The report also documents a few bizarre moments, like-cigar smoke-blowing incidents reminiscent of a 1930s gangster movie, and the CIA's interest in placing a "harmless insect" in a box with a suspected terrorist. In describing the use of cold showers and cold cells for interrogation purposes, it recounts what apparently passes for a philosophical musing at the CIA: "[-----------] observed that cold is hard to define. He asked rhetorically, 'How cold is cold?'"
What We Still Don't Know
If we live long enough to see the report's full declassification, we may learn a lot more. Some 35 pages of the 109-page report were almost entirely blacked out, including long sections on waterboarding. During the ACLU's extended struggle to obtain the report's release, CIA officials reportedly fought to redact its most sensitive (and probably most embarrassing) sections.
Notably, the recommendations section of the report—about three pages—is entirely blacked out. Apparently the Inspector General said something more than "Keep up the good work."
There are also a couple of paragraphs in the report that CIA officials may have fought to keep in: those that mention congressional oversight (or the lack of it). According to the report, the leadership of the House and Senate intelligence committees were briefed about the CIA's interrogation practices in the fall of 2002, and again in February and March 2003. The CIA's General Counsel told the Inspector General's Office that none of the participants at the latter briefing "expressed any concern about the techniques or the [CIA] Program."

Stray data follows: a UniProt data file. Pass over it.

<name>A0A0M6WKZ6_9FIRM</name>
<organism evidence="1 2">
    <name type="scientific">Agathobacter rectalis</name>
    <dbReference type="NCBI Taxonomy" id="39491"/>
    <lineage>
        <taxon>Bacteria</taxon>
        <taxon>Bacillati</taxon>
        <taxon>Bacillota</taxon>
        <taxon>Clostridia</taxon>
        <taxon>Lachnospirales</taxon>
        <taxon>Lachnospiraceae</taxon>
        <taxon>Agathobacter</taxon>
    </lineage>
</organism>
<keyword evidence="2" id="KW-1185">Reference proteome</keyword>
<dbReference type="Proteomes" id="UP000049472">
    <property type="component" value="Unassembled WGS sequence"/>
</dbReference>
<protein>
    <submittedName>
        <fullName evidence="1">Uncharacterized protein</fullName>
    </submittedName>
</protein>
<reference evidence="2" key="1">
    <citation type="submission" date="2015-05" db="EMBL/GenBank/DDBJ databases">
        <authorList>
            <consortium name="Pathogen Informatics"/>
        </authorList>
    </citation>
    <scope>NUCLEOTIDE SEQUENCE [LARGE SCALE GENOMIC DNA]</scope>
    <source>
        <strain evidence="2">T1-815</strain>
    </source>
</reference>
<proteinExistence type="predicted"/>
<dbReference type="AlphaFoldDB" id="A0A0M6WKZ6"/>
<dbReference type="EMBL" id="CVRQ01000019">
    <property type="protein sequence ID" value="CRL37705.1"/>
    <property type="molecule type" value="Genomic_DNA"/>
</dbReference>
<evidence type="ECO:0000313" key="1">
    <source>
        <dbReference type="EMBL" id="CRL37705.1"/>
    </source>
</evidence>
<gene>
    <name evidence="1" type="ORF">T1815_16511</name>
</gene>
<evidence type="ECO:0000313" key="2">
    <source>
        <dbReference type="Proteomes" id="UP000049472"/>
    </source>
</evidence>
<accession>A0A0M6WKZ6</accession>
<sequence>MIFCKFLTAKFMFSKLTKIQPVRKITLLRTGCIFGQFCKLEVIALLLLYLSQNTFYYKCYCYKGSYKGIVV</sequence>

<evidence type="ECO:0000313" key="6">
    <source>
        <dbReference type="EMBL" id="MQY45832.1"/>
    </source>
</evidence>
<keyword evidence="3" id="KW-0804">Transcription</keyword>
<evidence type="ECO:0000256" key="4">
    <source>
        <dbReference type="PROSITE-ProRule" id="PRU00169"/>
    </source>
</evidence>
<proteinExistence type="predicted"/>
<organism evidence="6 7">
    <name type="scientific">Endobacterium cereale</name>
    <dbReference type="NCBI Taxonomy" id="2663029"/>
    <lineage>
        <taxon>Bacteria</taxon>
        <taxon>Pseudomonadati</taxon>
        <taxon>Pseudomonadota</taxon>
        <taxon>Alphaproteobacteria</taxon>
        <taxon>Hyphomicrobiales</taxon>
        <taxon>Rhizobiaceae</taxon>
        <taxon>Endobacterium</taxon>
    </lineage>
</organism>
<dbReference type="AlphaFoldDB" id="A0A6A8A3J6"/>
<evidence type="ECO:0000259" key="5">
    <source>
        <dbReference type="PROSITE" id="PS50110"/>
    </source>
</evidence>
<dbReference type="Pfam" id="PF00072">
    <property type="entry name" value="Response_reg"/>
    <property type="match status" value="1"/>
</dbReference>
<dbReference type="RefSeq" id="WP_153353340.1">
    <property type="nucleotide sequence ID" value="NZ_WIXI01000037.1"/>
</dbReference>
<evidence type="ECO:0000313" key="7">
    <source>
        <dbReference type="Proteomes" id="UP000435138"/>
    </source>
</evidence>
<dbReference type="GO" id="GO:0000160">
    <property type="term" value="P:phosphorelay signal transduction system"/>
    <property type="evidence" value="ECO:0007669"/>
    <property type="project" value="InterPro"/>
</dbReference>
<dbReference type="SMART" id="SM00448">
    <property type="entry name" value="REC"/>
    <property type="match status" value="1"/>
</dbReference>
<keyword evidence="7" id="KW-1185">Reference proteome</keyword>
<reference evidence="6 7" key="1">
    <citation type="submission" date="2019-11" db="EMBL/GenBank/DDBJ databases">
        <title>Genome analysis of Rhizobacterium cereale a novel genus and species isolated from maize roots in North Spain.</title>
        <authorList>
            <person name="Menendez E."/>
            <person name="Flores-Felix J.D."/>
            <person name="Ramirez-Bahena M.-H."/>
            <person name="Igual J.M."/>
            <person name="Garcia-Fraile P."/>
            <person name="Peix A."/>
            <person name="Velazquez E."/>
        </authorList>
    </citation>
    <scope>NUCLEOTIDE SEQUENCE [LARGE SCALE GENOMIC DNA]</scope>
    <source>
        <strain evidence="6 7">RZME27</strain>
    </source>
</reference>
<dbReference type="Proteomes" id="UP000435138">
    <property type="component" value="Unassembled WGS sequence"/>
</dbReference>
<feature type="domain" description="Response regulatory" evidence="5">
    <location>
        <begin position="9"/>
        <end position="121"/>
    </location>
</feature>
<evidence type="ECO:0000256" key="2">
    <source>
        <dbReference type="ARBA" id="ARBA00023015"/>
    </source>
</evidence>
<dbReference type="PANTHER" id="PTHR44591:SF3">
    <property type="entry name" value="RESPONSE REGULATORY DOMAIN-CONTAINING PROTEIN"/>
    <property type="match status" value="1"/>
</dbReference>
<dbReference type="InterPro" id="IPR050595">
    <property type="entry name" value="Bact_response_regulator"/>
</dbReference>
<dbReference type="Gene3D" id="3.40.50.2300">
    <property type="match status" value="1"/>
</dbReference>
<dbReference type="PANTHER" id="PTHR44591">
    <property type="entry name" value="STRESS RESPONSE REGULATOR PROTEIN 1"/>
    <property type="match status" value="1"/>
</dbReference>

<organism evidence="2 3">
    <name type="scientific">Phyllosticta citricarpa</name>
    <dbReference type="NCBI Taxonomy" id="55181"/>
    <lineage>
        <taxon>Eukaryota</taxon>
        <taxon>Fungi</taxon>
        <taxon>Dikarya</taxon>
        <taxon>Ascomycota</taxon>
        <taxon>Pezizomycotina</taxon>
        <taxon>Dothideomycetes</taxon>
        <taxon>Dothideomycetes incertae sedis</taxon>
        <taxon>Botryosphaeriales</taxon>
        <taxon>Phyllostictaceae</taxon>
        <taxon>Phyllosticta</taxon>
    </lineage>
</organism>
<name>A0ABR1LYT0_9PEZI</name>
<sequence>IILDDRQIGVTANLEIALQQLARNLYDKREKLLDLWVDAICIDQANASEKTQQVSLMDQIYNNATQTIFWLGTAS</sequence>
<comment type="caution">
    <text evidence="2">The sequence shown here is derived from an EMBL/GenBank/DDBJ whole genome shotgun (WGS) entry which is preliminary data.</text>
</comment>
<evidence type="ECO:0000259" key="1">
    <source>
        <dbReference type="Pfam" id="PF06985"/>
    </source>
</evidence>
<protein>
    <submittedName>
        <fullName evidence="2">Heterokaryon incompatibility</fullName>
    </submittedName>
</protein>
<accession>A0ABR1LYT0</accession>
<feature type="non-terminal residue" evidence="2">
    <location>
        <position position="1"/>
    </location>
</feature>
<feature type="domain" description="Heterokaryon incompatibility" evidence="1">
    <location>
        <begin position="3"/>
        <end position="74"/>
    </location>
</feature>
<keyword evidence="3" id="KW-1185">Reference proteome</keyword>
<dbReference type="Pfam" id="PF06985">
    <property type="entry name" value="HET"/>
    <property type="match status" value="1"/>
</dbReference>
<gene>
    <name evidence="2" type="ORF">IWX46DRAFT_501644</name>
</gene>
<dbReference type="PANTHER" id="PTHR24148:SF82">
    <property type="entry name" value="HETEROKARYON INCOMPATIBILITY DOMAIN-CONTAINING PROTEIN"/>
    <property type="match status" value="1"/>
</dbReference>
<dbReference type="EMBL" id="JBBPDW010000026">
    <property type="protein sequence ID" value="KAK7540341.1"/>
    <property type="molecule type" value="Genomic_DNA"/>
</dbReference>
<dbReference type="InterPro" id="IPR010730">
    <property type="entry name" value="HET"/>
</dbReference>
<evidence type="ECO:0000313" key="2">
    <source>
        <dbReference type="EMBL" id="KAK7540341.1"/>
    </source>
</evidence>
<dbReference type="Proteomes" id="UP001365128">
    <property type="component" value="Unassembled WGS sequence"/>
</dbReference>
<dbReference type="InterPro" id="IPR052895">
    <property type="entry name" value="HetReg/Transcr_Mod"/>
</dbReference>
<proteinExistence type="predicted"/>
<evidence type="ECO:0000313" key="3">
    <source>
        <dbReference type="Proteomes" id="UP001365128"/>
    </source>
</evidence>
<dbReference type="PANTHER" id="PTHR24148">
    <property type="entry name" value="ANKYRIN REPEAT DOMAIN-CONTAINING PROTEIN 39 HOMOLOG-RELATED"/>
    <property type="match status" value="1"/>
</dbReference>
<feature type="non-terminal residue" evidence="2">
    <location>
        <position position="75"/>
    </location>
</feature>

What the Perpetrators Worried About
With the report's release, Attorney General Holder appointed federal prosecutor John Durham to open a preliminary investigation into whether federal crimes were committed in connection with the interrogation of detainees overseas. Durham, who was named last year to investigate the destruction of CIA interrogation videos, is already quite familiar with the CIA's detention and interrogation practices.
Given the severity of the crimes that were committed, the possibility of a criminal investigation could not have come entirely as a surprise. Indeed, the Inspector General's report describes how, even back in 2004, the issue was on some operatives' minds. "A number of [CIA] officers expressed concern that a human rights group might pursue them for activities [------------------------------------------------]," the report states.
It also relates that one operative "expressed concern that one day, Agency officers will wind up on some 'wanted list' to appear before the World Court for war crimes stemming from activities [------------------------]."
One longs to know precisely what "activities" were mentioned—what activities could merit redaction even when so many other abuses were revealed. But the operatives who expressed these fears were wrong. What concerns human rights groups, much more than the individual abuses of low-level operatives, is how crimes were authorized at the most senior levels.Attorney General Holder should avoid the temptation of low-level scapegoating as well. The worst crimes committed in connection with the CIA's interrogations overseas were the crimes committed in Washington.
Joanne Mariner is a lawyer with Human Rights Watch. Her columns for FindLaw are available in FindLaw's archive.